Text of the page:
Q: The docking positions for smaller narrow bodied aircraft are being closed to make room for the A380. Is this going to cause you any problems?

These are a few stands for Code D sized aircraft. All successors are bigger Code E sized aircraft, so they lose these stands “naturally.” Of course we need new stands and we are working on projects like the planned concourse A0 and the FRA airport expansion programme.

Q: Have you had to purchase new equipment to handle the A380 specifically?

Yes we have. At Frankfurt we have our own handling division and they must decide what equipment is necessary. In the case of the A380 they decided to order towbar-less tow trucks because of the long distance to the A380 maintenance hangar and long-term parking stands. The bigger trucks are more powerful and allow us to tow the aircraft at higher speeds. This means we can maintain the traffic flow on the taxiways, whereas with a towbar you can only travel at up to 7km per hour so you are delaying the traffic. The decision to order this equipment was based on long-term operations. The airlines will also talk to the catering companies regarding upper deck catering trucks. We have tried to keep the new equipment to a minimum and what we have purchased can also be used for other aircraft. The other thing we are looking at is a car for people with reduced mobility. We have to be able to cater for everyone to a very high standard.

Q: Have many local jobs been created as a result of the preparations at Fraport?

Lufthansa have released some figures saying that one A380 based at Frankfurt will create 400 new jobs. So yes, every rise in capacity has an impact on new jobs. A lot of growth will come from the A380s here and we are well prepared to serve the customers at the high level they expect at FRA.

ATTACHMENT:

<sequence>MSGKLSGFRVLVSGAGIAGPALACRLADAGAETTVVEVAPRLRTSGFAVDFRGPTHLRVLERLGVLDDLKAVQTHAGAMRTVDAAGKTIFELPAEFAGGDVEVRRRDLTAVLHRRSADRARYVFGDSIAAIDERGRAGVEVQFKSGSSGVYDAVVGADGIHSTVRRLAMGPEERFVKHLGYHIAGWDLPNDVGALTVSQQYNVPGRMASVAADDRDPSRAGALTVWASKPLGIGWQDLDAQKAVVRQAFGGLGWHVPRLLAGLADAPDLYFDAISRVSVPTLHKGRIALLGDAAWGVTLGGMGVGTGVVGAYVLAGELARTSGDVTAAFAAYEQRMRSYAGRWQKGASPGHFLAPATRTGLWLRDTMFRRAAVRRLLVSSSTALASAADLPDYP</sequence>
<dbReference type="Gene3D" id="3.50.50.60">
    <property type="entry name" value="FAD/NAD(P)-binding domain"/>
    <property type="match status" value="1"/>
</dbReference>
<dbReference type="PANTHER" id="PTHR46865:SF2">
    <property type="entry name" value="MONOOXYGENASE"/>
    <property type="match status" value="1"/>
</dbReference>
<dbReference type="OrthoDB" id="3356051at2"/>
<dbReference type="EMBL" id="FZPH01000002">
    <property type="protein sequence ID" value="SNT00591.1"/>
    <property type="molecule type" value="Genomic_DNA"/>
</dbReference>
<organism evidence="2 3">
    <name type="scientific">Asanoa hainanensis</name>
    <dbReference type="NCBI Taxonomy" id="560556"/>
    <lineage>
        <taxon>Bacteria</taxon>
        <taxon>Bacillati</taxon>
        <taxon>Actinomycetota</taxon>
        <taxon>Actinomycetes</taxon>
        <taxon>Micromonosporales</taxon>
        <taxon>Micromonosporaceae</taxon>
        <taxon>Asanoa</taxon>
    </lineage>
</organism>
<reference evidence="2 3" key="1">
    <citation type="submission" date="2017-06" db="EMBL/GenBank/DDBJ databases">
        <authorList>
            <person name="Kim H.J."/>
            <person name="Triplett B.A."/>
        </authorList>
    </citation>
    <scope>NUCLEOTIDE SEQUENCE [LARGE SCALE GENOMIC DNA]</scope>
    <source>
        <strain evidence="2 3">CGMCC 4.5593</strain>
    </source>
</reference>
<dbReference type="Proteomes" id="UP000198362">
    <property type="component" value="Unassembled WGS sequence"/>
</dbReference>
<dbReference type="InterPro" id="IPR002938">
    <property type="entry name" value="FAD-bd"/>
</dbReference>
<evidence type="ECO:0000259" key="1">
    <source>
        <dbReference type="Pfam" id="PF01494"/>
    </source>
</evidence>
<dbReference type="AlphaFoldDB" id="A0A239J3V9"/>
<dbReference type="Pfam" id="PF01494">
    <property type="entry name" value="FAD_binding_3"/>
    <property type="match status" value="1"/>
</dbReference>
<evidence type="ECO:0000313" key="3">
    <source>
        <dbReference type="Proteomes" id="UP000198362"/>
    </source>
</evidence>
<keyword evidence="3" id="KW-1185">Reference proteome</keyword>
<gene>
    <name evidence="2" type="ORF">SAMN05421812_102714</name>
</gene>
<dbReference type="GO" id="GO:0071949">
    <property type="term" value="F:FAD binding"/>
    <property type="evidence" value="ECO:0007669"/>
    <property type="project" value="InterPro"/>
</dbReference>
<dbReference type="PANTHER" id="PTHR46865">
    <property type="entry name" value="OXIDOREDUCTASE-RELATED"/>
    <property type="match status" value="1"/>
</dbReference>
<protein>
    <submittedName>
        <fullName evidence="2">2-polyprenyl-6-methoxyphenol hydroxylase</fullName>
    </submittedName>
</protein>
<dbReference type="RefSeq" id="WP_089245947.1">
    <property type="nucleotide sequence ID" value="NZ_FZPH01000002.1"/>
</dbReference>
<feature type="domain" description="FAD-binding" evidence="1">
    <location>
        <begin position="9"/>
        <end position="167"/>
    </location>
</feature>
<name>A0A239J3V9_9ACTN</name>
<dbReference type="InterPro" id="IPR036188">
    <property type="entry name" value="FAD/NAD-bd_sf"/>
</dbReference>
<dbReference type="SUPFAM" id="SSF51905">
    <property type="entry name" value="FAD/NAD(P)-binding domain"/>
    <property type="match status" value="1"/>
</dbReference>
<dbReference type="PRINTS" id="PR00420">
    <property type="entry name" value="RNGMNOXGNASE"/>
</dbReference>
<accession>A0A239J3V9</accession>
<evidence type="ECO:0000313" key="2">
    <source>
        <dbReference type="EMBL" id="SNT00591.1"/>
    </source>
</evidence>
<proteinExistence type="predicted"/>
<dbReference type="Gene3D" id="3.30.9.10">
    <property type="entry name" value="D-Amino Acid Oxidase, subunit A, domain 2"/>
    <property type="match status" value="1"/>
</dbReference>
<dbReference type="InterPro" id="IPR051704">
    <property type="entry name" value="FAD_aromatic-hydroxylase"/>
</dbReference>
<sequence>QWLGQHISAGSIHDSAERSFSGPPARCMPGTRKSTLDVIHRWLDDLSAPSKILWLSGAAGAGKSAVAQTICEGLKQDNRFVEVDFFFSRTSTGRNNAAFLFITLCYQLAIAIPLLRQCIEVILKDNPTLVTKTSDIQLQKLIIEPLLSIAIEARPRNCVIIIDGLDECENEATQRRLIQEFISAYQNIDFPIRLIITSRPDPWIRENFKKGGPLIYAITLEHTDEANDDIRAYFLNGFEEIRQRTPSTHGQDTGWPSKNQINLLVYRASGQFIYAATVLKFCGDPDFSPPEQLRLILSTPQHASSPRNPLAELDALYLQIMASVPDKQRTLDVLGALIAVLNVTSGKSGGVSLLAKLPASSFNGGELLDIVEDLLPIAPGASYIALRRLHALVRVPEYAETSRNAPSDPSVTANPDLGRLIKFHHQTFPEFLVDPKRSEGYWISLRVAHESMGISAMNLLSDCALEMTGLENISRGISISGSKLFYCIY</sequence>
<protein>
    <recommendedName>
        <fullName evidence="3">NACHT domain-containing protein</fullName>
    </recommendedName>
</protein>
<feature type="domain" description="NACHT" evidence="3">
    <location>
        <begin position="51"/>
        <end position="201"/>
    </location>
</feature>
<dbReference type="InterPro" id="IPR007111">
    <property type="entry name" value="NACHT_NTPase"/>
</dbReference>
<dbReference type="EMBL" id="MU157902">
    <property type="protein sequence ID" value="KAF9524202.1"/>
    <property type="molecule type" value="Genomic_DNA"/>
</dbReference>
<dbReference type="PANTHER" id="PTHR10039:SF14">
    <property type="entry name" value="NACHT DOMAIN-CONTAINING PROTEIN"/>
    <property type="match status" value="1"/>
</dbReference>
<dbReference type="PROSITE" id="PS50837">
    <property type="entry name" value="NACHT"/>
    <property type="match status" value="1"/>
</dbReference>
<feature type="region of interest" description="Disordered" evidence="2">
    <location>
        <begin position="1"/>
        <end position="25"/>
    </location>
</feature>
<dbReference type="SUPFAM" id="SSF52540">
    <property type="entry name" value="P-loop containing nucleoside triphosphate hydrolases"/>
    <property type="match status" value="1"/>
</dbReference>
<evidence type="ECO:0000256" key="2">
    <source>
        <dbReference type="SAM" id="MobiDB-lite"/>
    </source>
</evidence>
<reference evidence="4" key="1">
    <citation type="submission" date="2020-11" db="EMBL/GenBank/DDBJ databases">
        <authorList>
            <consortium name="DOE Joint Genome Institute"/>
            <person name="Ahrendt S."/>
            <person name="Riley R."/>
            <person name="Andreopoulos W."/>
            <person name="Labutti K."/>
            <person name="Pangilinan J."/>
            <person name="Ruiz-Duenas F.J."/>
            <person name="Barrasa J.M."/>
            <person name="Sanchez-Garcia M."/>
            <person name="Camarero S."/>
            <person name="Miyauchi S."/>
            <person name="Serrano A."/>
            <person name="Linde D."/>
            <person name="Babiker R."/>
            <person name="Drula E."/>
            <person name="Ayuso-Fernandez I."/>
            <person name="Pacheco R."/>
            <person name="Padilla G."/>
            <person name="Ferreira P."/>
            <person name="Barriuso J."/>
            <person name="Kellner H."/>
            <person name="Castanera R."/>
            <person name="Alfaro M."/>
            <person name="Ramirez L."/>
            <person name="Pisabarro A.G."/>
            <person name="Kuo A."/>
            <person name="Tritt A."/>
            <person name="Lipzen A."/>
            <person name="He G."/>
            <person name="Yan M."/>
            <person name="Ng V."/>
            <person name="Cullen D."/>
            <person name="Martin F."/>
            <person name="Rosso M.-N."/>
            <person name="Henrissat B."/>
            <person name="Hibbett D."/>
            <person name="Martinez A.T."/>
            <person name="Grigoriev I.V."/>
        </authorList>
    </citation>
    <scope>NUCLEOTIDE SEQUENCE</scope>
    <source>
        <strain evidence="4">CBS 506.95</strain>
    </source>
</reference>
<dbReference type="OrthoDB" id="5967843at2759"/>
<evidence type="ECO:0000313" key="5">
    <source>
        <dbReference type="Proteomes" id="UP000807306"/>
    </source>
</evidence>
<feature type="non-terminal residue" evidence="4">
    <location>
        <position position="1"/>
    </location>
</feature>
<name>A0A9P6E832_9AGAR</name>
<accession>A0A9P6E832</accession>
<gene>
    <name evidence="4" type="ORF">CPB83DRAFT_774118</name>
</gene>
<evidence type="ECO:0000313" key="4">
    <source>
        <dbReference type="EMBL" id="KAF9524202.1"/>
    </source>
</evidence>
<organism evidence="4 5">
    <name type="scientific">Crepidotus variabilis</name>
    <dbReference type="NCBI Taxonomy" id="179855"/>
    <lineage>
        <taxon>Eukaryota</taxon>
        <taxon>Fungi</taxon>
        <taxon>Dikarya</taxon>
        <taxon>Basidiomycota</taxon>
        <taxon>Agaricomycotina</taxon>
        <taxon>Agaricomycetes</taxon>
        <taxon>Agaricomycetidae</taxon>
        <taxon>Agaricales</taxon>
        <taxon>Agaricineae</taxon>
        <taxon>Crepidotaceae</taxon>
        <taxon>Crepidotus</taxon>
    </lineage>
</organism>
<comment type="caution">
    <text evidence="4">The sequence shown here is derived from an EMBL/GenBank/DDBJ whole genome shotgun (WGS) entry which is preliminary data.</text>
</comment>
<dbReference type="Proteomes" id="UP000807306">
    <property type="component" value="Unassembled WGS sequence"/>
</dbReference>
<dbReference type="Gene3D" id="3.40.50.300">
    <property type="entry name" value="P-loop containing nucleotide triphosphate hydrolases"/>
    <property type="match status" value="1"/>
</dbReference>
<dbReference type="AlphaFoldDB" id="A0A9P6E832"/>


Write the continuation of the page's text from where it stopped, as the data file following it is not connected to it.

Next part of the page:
About the author

René Steinhaus (aeronautical engineer from the Technical University of Berlin) is Senior Sales Manager at Fraport AG. He was responsible for all A380 preparations of Frankfurt Airport, comprising operational readiness and infrastructure measures.

He was manager in charge of the first A380 airport test in Frankfurt (October 2005) and for the Fraport part of the Route Proving in March 2007.

Additionally he was in charge of several subprojects (e.g. EU security rules for liquids, FIFA-World Championship 2006 and hub-infrastructure strategy at FRA)
From 2001 to 2003 he worked as head of the aviation/non-aviation department within the tender and building consortium for the New Berlin Brandenburg International Airport.

1991 he started in aviation as dispatcher at the german air force and as ramp agent at the Berlin Airports. Former positions at Fraport: slot manager and deputy head department capacity and resources.